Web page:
Canadian Economy Is Booming: Too Good to Be True?
Bob Haber and David Madani are foreigners who have spent a lot of time studying Canada. Haber, an American, was chief investment officer at fund giant Fidelity Canada for 12 years and tracked Canadian STOCKS from his base in Boston. Meanwhile, Madani, a New Zealander, spent a decade with the BANK OF CANADA as a forecaster and policy analyst. Both are outsiders with an acute understanding of the inner workings of the Canadian economy. That is where the similarity ends.
Last December, Haber's new book, Go Canada: The Coming Boom in the Toronto Stock Market and How to Profit From It, hit bookstores. Haber, who now runs his own investment firm in Boston and manages a series of Go Canada funds for Toronto-based Canoe Financial, has emerged as one of the most enthusiastic proponents of Canadian investments at a time when the world can't seem to get enough of us. With Canada's strong economy and wealth of resources, Haber predicts the S&P/TSX Composite Index could double to 30,000 points within 10 years. "Global growth and all the free money out there are coming together and investors are realizing the best place in the G7 for them to put their money is Canada," he says. "Things are in gear for Canada to really outperform."
Madani's outlook couldn't be more different, though it tends to get drowned out amid the Canuck euphoria. Last fall, he joined Capital Economics, a prominent U.K. investment research firm, to cover the Canadian market from Toronto. He says the boom in commodities is due for a reversal. More importantly, Canada's red-hot housing market has soared into the danger zone. By his estimates, house prices are set to plunge at least 25 per cent, and will drag the economy down with them. "Housing has gotten crazy, it's a bubble," he says. "These things always have an unhappy ending, and Canada is not going to be any different."
So there you have it. Canada is either primed to be a world beater, or we're about to go down the tubes. There's arguably never been a time when forecasters have been so divided in their views of Canada's economy. That's partly due to the seemingly Herculean way we shrugged off the global RECESSION while almost every other developed nation tanked and continues to struggle - a feat that can't help but arouse a bit of too-good-to-be-true anxiety.
But the division of opinion has to do mostly with the two particular engines that have driven our success - resources and REAL ESTATE. Both are cyclical. Prices rise and fall as supply and demand shift. Only that's no longer seen to be the case in Canada. Never mind that some experts now say the surge in commodities exceeds anything we've seen in two centuries, or that by many measures the HOUSING market sits at multi-decade highs. Those who see good times ahead are convinced the phenomenal gains reflect a fundamental shift in the global economy. In short, it requires one to ascribe to the four most dangerous words in the world of investing: this time it's different.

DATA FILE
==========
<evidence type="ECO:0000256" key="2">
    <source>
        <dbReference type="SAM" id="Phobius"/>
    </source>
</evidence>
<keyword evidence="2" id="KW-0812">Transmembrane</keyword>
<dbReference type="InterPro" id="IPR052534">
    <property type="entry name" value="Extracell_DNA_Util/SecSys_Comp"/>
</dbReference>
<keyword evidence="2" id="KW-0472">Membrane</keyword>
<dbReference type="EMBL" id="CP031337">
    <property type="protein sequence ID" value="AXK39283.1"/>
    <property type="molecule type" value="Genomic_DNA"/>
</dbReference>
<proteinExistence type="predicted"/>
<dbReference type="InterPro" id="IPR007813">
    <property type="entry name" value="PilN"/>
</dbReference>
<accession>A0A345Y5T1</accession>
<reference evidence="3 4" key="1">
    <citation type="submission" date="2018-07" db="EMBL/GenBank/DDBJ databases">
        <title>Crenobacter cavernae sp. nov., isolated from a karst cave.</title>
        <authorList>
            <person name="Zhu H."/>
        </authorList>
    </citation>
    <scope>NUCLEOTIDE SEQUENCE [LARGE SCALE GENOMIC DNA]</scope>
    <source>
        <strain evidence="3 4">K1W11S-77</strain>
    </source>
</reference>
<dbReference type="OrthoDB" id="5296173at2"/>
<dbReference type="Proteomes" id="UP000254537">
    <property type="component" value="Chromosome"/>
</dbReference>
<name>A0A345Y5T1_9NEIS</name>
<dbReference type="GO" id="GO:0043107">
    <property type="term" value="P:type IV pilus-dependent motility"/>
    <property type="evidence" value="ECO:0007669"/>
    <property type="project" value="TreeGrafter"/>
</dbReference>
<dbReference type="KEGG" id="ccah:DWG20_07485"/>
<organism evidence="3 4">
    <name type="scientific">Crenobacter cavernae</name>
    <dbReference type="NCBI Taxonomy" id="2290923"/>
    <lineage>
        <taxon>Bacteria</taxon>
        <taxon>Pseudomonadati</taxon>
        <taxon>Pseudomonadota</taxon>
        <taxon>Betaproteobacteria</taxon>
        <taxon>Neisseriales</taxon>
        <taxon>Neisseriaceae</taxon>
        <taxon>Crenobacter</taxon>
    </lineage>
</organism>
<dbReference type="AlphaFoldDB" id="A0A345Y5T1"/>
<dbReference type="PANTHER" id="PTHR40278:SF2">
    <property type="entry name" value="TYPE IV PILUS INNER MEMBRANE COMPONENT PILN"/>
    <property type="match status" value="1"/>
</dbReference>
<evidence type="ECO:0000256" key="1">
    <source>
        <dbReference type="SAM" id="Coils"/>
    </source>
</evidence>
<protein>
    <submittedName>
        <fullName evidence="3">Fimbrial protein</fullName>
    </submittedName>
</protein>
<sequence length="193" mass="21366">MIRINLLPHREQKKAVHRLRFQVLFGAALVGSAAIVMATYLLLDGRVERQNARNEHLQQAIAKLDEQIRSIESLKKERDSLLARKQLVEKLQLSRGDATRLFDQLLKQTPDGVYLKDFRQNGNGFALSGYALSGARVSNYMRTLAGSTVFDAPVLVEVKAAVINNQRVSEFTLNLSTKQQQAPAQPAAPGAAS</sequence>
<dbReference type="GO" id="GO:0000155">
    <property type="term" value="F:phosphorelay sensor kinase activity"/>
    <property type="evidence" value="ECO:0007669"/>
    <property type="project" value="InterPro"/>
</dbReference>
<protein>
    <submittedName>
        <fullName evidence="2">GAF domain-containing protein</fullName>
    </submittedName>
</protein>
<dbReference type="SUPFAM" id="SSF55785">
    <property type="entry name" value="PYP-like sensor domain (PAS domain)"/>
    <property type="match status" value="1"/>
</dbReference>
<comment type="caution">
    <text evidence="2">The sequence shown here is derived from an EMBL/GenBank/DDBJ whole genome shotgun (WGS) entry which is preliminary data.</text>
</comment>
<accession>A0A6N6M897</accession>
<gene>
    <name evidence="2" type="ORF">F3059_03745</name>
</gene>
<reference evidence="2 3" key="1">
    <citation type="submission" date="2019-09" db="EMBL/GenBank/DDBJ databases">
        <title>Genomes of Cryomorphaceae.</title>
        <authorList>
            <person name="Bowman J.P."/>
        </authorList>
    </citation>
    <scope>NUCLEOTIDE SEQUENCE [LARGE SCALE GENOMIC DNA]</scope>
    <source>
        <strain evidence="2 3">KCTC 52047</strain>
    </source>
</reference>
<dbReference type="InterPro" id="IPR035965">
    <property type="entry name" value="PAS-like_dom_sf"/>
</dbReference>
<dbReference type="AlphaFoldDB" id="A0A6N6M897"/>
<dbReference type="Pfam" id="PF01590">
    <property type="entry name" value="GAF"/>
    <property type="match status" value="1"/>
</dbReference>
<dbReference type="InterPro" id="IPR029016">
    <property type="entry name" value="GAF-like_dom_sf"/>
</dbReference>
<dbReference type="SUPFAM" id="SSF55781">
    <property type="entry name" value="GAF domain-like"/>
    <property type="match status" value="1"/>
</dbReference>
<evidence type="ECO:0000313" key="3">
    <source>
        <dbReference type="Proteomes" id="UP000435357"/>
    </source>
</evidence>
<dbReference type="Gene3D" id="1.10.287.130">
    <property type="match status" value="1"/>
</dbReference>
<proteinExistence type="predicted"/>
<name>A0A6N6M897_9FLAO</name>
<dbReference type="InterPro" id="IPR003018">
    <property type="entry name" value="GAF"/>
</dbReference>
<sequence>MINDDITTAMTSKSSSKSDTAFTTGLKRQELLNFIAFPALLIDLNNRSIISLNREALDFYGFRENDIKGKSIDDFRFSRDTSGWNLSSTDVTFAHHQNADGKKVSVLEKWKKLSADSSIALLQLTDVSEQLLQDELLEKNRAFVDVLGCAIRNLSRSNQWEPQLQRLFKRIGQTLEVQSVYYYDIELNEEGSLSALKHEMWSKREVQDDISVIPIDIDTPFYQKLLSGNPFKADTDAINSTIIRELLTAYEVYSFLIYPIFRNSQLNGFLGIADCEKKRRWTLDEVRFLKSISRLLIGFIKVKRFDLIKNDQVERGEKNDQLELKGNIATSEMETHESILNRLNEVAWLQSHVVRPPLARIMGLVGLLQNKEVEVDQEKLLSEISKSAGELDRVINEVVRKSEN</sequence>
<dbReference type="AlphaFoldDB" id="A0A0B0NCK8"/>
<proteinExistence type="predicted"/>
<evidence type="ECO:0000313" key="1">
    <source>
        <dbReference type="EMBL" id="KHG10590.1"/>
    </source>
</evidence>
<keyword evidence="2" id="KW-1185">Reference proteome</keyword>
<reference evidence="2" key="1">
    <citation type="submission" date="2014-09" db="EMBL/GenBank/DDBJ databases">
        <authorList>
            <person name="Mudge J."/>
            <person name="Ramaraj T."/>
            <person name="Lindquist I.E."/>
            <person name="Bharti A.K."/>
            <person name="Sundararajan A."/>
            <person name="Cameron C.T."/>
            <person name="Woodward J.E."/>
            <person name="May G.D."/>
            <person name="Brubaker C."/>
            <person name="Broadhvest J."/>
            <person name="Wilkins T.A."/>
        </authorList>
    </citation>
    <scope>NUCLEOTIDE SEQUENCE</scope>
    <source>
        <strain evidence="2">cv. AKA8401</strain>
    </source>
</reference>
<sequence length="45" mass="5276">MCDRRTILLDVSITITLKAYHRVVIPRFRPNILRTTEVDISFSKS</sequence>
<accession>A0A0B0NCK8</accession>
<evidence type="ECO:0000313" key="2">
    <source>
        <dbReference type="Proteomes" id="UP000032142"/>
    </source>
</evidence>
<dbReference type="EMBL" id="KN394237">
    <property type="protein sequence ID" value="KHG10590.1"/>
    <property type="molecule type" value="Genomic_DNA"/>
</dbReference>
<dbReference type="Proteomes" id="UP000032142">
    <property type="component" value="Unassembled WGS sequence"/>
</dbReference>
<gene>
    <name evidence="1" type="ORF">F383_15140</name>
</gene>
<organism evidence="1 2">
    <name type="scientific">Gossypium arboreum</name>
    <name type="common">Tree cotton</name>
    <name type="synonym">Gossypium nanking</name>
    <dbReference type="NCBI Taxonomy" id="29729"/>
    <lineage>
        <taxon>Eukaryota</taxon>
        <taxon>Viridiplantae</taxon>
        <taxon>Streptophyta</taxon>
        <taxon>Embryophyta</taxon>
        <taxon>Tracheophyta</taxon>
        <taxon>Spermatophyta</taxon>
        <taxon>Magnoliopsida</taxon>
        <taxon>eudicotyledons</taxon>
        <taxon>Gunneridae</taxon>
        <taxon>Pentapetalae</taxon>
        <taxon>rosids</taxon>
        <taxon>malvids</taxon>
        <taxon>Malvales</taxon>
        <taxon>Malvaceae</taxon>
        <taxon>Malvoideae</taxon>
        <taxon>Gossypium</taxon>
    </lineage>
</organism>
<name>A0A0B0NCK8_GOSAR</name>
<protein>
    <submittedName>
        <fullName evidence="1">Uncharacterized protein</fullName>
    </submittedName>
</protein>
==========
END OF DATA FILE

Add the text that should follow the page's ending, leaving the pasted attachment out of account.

As it is, the love-in for all things Canadian is in full swing. In January, giant U.S. retailer Target announced plans to take over hundreds of Zellers stores in 2013, its first expansion beyond America's borders. The company expects big things from shoppers here; Target believes its new Canadian stores will help drive annual revenue, now around US$67 billion, to more than US$100 billion over the next few years. And Target is just one of many big name U.S. retailers, including J.Crew, Kohl's and Marshalls, banking that Canada's prosperity can make up for sagging sales on their home turf.
Canada is also the toast of international think tanks and world leaders. They praise our sound financial system, which seemingly avoided the traps that engulfed other nations' banks. Conservative legislators in America and Britain sing the virtues of our relatively sound government finances. Like a cherry on top, the Economist magazine once again just selected Vancouver as the world's most livable city, with Toronto and Calgary also making it into the top five.
Investors, both domestic and foreign, simply can't get enough of Canada. In 2010, non-residents poured $116 billion into Canadian investments, the highest level ever. In January, they continued to add to their haul, snapping up $11.8 billion in Canadian securities. That month Peter Schiff, the CEO of Euro Pacific Capital and someone well known for his dismal view of the American economy, set up operations in Toronto and has been promoting the country as an ideal place to invest. "I think the Chinese appetite for resources is going to be particularly voracious," he said in a speech from the floor of the old TORONTO STOCK EXCHANGE. "Canada has a lot of what China needs." Then, last month, HSBC, the U.K.-based banking giant, launched an exchange-traded fund devoted to Canadian stocks that will trade on the London Stock Exchange. "We think that Canada, with the relatively uncommon combination of being rich in natural resources coupled with having a stable political system, has attractive features for growth investors," Mark Rodino, HSBC head of ETF sales in Europe, told the U.K.'s Money Observer magazine.
Eleven years into the bull market in commodities, it's easy to forget just how much Canada has riding on strong resource prices. For one thing, the boom has boosted our paycheques. The rise in commodity prices was responsible for two-thirds of the 15 per cent gain in disposable income experienced in the last decade, Bank of Canada governor Mark Carney said in a 2008 speech. While Canada's soaring loonie has hurt manufacturers, it's also improved living standards by keeping inflation low. And rising commodity prices have also helped keep unemployment muted. As bad as Canadians think the recent recession was, in terms of the job market it was the mildest downturn of the last 30 years. In January, the Canadian economy added nearly double the number of jobs created in the entire U.S. economy, which is 10 times larger.
Investors have arguably been the biggest winners. The resource-heavy S&P/TSX total return index, which factors in dividends paid out to investors, has risen 120 per cent from a decade ago. That translates into a healthy annual return of 8.2 per cent, even after accounting for the roller-coaster plunge we went through in 2008. On the other hand, a Canadian investor who sunk his money into America's S&P 500 total return index a decade ago has seen the index rise just 29.5 per cent since then. Worse still, once you take into account the soaring loonie, that S&P 500 investment is actually down 17.8 per cent, or an annual return of -1.94 per cent (after the U.S. dollar investment is converted back to Canadian currency). No wonder Americans are flocking north.